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Partnership develops Cultural Resources Center within Leech Lake Reservation

The Boys and Girls Club of the Leech Lake Area is working with partners to convert a closed wild rice and smoked fish business within the Leech Lake Reservation into a cultural resource center to serve area youth. The popular business sold rice a...

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The Boys and Girls Club of the Leech Lake Area is working with partners to convert a closed wild rice and smoked fish business within the Leech Lake Reservation into a cultural resource center to serve area youth. The popular business sold rice and fish from a stand in Ball Club, Minn., for over 30 years before the passing of its owner, Leech Lake Band of Ojibwe Tim Holm, in March 2016.

“I was worried that with Tim’s passing there would be a loss of food and cultural activities associated with netting and smoking whitefish, and harvesting and processing wild rice in the area,” said local attorney Frank Bibeau, White Earth Ojibwe. “My grandfather and other community elders taught Tim how to gather and process these cultural and spiritual foods, and I quickly became concerned about the potential for the community losing a connection to its history and traditions.”

Shortly after Holm’s passing, Bibeau began working with the Boys and Girls Club, Honor the Earth, and the Blandin Foundation to finance the revival and development of the site for programming. Thus far, approximately $25,000 has been raised to construct a structure on the property to accommodate community activities that will include the processing of fish and wild rice, and the gathering and storage of balsam boughs, pinecones and other natural commodities gathered on and around the reservation in what is being termed a “learn to earn” setting.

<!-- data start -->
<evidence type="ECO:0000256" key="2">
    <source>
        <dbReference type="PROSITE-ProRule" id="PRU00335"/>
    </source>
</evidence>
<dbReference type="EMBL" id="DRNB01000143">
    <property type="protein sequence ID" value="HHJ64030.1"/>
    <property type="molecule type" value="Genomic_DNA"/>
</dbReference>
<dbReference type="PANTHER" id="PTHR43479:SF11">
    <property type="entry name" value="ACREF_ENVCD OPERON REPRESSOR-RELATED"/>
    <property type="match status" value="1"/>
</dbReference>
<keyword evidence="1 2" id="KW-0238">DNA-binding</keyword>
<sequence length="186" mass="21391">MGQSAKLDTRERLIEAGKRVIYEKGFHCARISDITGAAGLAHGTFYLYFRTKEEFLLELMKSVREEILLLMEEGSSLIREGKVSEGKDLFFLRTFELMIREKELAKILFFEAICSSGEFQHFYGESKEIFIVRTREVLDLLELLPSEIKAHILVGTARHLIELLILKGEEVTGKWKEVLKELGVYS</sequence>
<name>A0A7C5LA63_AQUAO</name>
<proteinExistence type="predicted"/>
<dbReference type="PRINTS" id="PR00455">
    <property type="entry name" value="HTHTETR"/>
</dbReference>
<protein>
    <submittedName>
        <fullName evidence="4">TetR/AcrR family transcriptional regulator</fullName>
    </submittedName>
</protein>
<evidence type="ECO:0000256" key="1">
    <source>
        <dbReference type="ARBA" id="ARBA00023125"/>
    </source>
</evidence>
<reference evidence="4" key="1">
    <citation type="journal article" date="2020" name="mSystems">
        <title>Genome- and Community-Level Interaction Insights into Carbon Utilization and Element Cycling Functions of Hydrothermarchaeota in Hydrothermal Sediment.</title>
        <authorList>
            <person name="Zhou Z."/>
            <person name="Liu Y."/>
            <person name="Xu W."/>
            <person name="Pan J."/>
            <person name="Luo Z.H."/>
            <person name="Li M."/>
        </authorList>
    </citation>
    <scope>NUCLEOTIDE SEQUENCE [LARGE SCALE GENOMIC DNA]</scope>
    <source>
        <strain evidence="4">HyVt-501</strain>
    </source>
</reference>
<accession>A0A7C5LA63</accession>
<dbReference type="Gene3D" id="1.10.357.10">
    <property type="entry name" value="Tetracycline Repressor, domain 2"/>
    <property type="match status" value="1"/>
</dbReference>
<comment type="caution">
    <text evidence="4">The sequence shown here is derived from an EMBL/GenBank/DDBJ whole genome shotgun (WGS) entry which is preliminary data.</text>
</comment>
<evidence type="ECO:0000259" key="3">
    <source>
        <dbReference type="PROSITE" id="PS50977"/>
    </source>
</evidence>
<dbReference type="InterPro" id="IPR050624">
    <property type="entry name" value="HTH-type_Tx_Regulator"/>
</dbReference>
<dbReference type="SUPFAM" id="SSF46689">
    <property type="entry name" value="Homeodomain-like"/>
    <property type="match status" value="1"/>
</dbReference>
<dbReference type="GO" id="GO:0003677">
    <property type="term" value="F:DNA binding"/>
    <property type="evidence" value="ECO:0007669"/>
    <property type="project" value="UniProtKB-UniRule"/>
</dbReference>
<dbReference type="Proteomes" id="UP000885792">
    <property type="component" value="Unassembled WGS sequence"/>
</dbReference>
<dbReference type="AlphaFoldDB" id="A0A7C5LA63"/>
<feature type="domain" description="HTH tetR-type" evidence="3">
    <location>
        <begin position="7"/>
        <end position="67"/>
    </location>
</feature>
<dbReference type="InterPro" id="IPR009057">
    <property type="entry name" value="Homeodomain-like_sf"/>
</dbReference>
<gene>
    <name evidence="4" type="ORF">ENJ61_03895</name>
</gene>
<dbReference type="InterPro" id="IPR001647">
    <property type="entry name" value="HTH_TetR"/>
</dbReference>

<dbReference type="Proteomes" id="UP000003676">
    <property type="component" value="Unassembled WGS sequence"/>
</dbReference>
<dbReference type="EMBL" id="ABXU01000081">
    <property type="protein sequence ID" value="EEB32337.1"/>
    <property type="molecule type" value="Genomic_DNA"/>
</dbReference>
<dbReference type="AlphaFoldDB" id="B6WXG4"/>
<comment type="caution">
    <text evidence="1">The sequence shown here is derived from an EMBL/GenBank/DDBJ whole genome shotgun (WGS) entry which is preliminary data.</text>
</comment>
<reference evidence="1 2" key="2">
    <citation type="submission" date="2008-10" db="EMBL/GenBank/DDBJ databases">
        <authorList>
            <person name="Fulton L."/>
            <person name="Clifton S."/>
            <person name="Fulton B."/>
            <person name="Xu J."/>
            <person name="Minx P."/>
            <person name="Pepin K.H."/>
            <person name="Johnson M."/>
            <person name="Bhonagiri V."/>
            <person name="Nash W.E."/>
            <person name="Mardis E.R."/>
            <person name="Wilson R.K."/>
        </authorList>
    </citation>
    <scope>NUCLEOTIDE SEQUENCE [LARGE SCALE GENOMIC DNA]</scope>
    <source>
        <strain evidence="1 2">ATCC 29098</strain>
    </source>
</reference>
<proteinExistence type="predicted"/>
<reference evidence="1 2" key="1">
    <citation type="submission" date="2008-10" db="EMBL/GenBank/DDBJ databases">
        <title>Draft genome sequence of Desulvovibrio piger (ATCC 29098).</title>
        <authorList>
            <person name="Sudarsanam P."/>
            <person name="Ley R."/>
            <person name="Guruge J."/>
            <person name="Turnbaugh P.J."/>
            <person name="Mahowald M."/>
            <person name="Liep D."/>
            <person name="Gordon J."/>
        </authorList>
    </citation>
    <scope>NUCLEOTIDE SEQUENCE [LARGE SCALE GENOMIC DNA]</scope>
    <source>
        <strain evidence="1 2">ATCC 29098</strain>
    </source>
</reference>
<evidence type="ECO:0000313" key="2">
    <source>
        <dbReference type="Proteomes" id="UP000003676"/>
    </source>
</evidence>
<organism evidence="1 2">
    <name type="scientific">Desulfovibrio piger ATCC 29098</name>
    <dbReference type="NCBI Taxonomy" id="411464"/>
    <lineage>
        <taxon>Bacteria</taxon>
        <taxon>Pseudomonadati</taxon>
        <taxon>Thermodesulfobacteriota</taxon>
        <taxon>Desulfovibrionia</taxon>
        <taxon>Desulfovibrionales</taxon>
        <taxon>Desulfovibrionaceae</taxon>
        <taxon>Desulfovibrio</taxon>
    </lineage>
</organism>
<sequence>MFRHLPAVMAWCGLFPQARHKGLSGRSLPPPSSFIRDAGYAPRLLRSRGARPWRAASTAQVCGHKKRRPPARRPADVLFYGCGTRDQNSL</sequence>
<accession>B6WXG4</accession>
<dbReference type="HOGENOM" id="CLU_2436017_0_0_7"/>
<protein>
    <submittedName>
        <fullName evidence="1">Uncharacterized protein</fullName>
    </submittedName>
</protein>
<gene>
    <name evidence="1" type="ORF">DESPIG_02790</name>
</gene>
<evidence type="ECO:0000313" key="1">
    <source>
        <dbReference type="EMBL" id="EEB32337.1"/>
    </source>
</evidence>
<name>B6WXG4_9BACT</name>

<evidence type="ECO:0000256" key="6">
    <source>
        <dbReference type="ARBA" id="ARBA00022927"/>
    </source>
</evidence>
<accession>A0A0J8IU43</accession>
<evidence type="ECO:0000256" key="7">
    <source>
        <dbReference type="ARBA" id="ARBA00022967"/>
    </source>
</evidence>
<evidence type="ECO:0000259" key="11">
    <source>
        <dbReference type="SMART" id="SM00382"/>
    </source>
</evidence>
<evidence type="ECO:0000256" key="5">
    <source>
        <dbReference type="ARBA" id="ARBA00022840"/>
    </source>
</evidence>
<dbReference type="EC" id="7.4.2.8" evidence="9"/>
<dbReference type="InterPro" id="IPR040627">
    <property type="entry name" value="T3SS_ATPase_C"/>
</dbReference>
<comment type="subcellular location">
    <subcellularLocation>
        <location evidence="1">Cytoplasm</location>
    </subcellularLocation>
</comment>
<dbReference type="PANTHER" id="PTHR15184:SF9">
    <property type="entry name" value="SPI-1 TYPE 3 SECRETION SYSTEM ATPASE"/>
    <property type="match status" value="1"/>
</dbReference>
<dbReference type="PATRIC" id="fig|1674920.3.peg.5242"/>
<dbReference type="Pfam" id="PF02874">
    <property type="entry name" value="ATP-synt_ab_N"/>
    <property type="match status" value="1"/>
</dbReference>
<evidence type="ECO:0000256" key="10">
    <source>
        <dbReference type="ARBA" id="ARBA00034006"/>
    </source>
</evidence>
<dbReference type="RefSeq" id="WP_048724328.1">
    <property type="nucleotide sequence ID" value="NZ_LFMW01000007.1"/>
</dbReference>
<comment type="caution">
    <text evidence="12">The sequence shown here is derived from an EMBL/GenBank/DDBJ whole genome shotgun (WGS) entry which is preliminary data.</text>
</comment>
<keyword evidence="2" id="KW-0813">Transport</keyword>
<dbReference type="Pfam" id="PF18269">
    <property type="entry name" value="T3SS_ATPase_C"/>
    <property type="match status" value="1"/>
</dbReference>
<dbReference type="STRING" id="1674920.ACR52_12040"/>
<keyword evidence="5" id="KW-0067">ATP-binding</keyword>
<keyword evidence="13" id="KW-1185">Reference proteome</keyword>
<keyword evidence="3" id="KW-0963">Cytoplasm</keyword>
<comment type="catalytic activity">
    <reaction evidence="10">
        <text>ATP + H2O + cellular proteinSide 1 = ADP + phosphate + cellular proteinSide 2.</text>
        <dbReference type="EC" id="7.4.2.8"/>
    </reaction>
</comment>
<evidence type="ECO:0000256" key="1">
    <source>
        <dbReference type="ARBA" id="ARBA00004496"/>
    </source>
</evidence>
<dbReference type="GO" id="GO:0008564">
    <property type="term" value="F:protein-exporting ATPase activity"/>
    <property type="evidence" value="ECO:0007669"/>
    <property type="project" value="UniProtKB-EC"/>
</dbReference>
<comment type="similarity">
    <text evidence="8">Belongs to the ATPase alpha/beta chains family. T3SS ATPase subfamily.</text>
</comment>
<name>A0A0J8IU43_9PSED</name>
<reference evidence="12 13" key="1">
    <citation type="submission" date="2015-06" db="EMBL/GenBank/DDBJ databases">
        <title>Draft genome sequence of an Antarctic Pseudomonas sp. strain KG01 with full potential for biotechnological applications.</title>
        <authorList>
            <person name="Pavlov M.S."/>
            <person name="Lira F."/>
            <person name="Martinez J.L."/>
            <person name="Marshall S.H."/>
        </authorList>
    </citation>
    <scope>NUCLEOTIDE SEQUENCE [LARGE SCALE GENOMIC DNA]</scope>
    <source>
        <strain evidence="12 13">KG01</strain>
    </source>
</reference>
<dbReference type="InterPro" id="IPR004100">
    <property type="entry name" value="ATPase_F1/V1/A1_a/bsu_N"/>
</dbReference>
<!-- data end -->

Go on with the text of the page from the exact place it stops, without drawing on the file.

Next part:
“I see the concept of the Ball Club Living Cultural Resource Center as an important exercise in food access and food sovereignty,” said Shirley Nordrum, Anishinaabe and extension educator for the University of Minnesota. “This effort will create a safe space to pull the youth of our community together to remember the knowledge and skills of our ancestors, and recognize the strength that comes from our connection to the land. This is important because it allows our children to rebuild a sense of community that we seem to be losing.”

There is an economic component to the effort as well. Northern Minnesota’s economy can be challenging, and the northern Anishinaabe bands such as those on the Leech Lake reservation do not enjoy the same level of income and employment from business activities such as on-reservation gaming as tribes with reservations near larger population centers.

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“This project excites me because much of the visible economy of this area occurs off of the reservation in communities like Bemidji and Grand Rapids,” said Kyle Erickson, grant program officer for the Blandin Foundation. “The Resource Center will create unique opportunities for youth to make a living on the reservation in a way that is culturally relevant.”